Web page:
Here is a picture of a throwing knife being held in 1st person as if you, reader, were holding the knife. You should be able to hold your knife up and replicate where my finger positions are. Remember, your index finger should be rigid.


Straight Throw - Holding Knife 1st Person

This picture below indicates all the fingers from a back and over-the-top view of the hand holding the throwing knife. Notice my ring and pinkie fingers off to the side and out of the way.

Straight Throw - Throwing Knife From Above and Behind

Performing The Throw

You are going to want to give the throw some force, but not much. The momentum of the knife racing through the air toward the target is sufficient for it to stick in so just throw it with an upward arc instead of falsely thinking it will actually fly perfectly straight. Many people start out by throwing extremely hard, but haven't developed control yet. That ends up making the knife fly through the air weirdly and bounce off the target.

Combine all the steps mentioned above in Prepping The Throw and release the throwing knife like this:

  • Bring your arm back as you left step into the throw and shift your body towards the target. At the end of the throw your shoulders will almost be square with the target.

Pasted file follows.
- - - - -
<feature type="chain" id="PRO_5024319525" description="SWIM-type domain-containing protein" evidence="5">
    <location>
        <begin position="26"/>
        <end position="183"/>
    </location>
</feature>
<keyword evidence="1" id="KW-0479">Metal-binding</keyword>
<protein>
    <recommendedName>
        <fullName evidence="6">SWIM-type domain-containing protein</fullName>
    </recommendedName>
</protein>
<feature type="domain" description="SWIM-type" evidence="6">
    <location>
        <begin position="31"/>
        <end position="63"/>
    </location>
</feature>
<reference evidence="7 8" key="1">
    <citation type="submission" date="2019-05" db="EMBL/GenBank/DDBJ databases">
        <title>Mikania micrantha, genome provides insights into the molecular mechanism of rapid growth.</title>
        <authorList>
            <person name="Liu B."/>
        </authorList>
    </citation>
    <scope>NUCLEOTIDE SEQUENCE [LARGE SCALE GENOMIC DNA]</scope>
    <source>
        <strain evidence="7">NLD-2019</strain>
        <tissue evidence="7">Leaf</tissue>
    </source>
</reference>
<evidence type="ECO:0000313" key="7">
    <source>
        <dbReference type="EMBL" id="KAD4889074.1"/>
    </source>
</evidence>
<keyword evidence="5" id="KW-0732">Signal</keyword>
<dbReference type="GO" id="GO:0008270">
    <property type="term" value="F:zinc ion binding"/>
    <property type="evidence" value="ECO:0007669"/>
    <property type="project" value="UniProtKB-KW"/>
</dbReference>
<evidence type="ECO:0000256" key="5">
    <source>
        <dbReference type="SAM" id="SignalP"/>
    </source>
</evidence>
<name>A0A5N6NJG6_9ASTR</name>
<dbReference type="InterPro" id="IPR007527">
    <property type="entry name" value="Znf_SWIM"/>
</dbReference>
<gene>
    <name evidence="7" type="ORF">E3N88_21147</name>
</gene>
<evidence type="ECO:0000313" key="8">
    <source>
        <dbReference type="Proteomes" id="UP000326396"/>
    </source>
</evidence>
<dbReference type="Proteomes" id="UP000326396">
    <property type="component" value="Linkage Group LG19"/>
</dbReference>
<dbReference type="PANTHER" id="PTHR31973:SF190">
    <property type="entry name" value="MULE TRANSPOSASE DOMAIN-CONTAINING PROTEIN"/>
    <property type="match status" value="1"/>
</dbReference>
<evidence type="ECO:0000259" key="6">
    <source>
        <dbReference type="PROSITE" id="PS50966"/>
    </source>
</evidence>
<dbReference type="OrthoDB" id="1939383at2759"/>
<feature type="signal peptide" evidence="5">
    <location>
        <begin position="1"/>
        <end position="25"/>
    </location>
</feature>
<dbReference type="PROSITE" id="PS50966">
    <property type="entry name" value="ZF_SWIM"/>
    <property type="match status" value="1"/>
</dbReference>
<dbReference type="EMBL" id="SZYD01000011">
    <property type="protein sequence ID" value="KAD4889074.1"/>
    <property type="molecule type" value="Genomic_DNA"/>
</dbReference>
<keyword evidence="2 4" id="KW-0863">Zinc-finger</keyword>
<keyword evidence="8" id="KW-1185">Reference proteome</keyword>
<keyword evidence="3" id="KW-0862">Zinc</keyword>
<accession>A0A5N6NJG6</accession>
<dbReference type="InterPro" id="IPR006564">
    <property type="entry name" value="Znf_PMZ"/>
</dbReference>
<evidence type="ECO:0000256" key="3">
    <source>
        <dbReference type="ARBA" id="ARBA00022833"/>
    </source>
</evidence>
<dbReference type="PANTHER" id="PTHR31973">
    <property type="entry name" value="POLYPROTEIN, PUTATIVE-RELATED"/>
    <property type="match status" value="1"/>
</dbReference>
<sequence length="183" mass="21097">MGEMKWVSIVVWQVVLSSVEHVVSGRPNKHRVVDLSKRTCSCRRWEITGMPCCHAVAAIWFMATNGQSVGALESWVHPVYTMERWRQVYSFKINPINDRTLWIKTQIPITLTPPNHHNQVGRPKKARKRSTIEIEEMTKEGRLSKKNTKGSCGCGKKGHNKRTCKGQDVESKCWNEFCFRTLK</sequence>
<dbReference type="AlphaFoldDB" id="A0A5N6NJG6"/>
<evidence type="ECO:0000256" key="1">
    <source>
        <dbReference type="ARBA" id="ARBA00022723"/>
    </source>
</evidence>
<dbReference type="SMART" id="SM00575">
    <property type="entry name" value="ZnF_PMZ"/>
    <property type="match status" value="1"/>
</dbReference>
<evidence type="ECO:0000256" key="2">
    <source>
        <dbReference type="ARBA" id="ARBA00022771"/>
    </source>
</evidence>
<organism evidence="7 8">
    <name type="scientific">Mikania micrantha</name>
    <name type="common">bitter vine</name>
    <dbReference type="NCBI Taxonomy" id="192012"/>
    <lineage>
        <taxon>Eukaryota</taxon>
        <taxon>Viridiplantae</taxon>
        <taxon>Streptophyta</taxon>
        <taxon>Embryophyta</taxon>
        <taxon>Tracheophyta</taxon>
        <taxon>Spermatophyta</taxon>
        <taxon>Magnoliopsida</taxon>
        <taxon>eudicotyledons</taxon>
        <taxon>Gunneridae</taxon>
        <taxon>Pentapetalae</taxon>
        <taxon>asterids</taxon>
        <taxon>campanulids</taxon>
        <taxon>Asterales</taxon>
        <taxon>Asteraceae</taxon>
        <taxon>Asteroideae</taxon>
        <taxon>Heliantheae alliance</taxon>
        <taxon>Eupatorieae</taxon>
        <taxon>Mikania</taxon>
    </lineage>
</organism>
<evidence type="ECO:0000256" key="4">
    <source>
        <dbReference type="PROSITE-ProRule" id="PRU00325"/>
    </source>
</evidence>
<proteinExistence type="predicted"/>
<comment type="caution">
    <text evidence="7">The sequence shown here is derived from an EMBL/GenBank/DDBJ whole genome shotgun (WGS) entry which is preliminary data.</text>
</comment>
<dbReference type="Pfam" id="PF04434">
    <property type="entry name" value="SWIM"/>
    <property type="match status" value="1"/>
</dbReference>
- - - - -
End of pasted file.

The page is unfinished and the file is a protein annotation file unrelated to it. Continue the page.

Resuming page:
• Bring your index finger slightly downwards as the knife leaves your hand so it rubs against the top of the moving knife handle.

Some End Notes and Tips

A good method of learning this straight throw is to throw very daintily at a 2 x 4 piece of wood from about 4 feet away. Don't throw it hard because it will hurt you when it comes bouncing back in your face like an angry hornet. Instead practice throwing the straight throw like you are flinging something off the tip of your index finger very lightly. It should stick in every time and teach you a lot about the throw.

The farther back you stand from the target the more you will need to fling the knife upwards. Like a rainbow to the target. This compensates since this throw is a half spin throw technically.

Try a left-handed throw. You might be surprised how well you can do it if you follow these steps. A lot of people throw knives like a baseball and it seems that our arm is trained to automatically throw like that. Muscle memory perhaps. Using the left hand to throw a knife can seem very awkward, but your left arm's baseball throw muscle memory isn't the same as the right arm. You might be surprised how easy it is to throw left-handed.